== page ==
The Concept of Liberty in the Age of the American Revolution by John Phillip Reid Book Resume:
"Liberty was the most cherished right possessed by English-speaking people in the eighteenth century. It was both an ideal for the guidance of governors and a standard with which to measure the constitutionality of government; both a cause of the American Revolution and a purpose for drafting the United States Constitution; both an inheritance from Great Britain and a reason republican common lawyers continued to study the law of England." As John Philip Reid goes on to make clear, "liberty" did not mean to the eighteenth-century mind what it means today. In the twentieth century, we take for granted certain rights—such as freedom of speech and freedom of the press—with which the state is forbidden to interfere. To the revolutionary generation, liberty was preserved by curbing its excesses. The concept of liberty taught not what the individual was free to do but what the rule of law permitted. Ultimately, liberty was law—the rule of law and the legalism of custom. The British constitution was the charter of liberty because it provided for the rule of law. Drawing on an impressive command of the original materials, Reid traces the eighteenth-century notion of liberty to its source in the English common law. He goes on to show how previously problematic arguments involving the related concepts of licentiousness, slavery, arbitrary power, and property can also be fit into the common-law tradition. Throughout, he focuses on what liberty meant to the people who commented on and attempted to influence public affairs on both sides of the Atlantic. He shows the depth of pride in liberty—English liberty—that pervaded the age, and he also shows the extent—unmatched in any other era or among any other people—to which liberty both guided and motivated political and constitutional action.
7 Leadership Lessons of the American Revolution by John Antal Book Resume:
“A leadership book written by a real leader! . . . eminently useful for those ‘in command’ of organizations of any kind. A stimulating five-star work” (Ralph Peters, New York Times–bestselling author). This book tells the dramatic story of seven defining leadership moments from the American Revolution, as well as providing case studies that can improve your leadership at home, business, in your community, in the military, or in government. Leadership is not about position, it is about influence. You can be a leader no matter what your rank or position. It is not about power, it is about selflessness. You cannot be a good leader unless you can also be a good follower. Good leaders don’t shine, they reflect. Lessons like these are the core of this book. The stories in this book are about leaders who were challenged at all corners, adapted, improvised and overcame. The tales of leaders like Samuel Adams, Patrick Henry, Henry Knox, Benjamin Franklin, and George Washington, to name a few, are stories you will want to know and tell. These leaders knew how to push teams to succeed under the toughest conditions. These stories will come alive on the pages of this book to fuel your leadership fire and make you a better leader in any endeavor. Learn how they secured our liberty so you can transform today into a better tomorrow. “John Antal has captured seven timeless stories that will raise your leadership awareness and make you a better leader in peace or war, at home, at work or in your community.” —Steven Pressfield, bestselling author of 36 Righteous Men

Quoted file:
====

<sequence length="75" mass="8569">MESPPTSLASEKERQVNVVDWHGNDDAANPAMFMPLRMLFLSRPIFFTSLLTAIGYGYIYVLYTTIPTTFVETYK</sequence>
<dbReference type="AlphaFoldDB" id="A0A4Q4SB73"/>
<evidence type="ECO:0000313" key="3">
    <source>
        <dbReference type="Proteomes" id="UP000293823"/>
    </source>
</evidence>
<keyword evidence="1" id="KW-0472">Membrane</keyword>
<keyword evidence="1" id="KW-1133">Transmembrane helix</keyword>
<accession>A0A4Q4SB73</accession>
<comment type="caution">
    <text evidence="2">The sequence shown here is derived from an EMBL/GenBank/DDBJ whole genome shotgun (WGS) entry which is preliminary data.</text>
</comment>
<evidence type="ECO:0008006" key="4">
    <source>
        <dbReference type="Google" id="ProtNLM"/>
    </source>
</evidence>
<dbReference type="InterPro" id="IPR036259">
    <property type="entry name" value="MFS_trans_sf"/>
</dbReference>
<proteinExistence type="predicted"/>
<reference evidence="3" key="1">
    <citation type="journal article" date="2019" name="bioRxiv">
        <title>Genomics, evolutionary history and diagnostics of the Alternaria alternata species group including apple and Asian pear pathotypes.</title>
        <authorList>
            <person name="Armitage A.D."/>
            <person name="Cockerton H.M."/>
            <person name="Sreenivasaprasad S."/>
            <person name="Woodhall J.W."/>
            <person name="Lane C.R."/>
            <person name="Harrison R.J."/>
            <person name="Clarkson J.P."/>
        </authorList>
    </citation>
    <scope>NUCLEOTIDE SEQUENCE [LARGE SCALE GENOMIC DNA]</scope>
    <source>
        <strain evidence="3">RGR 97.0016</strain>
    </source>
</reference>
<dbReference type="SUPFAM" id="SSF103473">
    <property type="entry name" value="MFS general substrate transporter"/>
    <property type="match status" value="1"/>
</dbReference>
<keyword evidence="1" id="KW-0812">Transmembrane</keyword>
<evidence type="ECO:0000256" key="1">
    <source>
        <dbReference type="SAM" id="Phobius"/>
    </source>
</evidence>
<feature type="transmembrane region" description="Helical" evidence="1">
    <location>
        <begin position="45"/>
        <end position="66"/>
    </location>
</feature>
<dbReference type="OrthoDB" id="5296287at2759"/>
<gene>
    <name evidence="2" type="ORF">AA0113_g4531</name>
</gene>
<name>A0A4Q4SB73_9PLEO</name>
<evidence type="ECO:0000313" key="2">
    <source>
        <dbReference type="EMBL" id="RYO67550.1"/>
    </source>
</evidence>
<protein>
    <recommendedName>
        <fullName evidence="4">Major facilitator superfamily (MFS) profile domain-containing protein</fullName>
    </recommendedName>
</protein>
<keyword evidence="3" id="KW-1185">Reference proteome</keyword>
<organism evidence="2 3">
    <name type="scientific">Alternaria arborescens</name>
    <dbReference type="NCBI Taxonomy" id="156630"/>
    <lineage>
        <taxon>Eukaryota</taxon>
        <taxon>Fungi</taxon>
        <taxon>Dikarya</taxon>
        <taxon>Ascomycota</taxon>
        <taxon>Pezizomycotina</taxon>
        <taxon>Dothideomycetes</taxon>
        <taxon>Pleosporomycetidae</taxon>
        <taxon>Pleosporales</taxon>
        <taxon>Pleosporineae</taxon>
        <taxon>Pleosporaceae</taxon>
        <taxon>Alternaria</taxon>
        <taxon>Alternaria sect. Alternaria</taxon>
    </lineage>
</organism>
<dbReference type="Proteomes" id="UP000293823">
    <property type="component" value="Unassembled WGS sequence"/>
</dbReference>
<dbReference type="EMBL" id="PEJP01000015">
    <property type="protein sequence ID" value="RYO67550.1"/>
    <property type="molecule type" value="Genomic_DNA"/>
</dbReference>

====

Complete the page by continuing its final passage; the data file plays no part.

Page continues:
High Society Down by C.R. Moore Book Resume:
It is March 2017 and Tom and Shirley Smith are embracing a new chapter in their lives after Tom’s retirement from the Air Force. With the country teetering on the brink of economic collapse, Tom and Shirley relocate to Turnerville, Mississippi, to renovate an old farmhouse. Seeking a safe haven from what they anticipate will be a dismal future in America, the retired couple settles in without any idea of what lies ahead. After a trip to the local hardware store prompts an introduction to the owner, he invites the Smiths to a party where they are introduced to a group of affluent people who share their political views. Soon, the Smiths have several new friends known for hosting elaborate parties at their magnificent plantation estates. In the midst of elegant soirees, ongoing dinner parties, and economic collapse and recovery, there are episodes of personal tragedy that bring this group of friends even closer together as they offer one another love and support. High Society Down is the compelling tale about a well-to-do group of friends in a small Mississippi town who stand together through success, failure, and tragedy, and learn to appreciate the simplest of things in life.
Liberty! the American Revolution by Thomas Fleming Book Resume:
Liberty! brings to life one of the most important and compelling stories in America's history: the struggle for independence and the birth of the nation. New York Times bestselling historian Thomas Fleming's gripping narrative captures the high drama of the revolutionary war years and the unyielding courage and political genius of the men and women who imagined a new set of political possibilities for humankind - laying the foundation for the identity and character of the American people in the process. The companion volume to the PBS television series of the same name, Liberty! traces the evolution of the ideals that inspired a generation of Americans to struggle against Britain - then the most powerful country in the world - to establish the free society and democratic system that is so inherently and uniquely American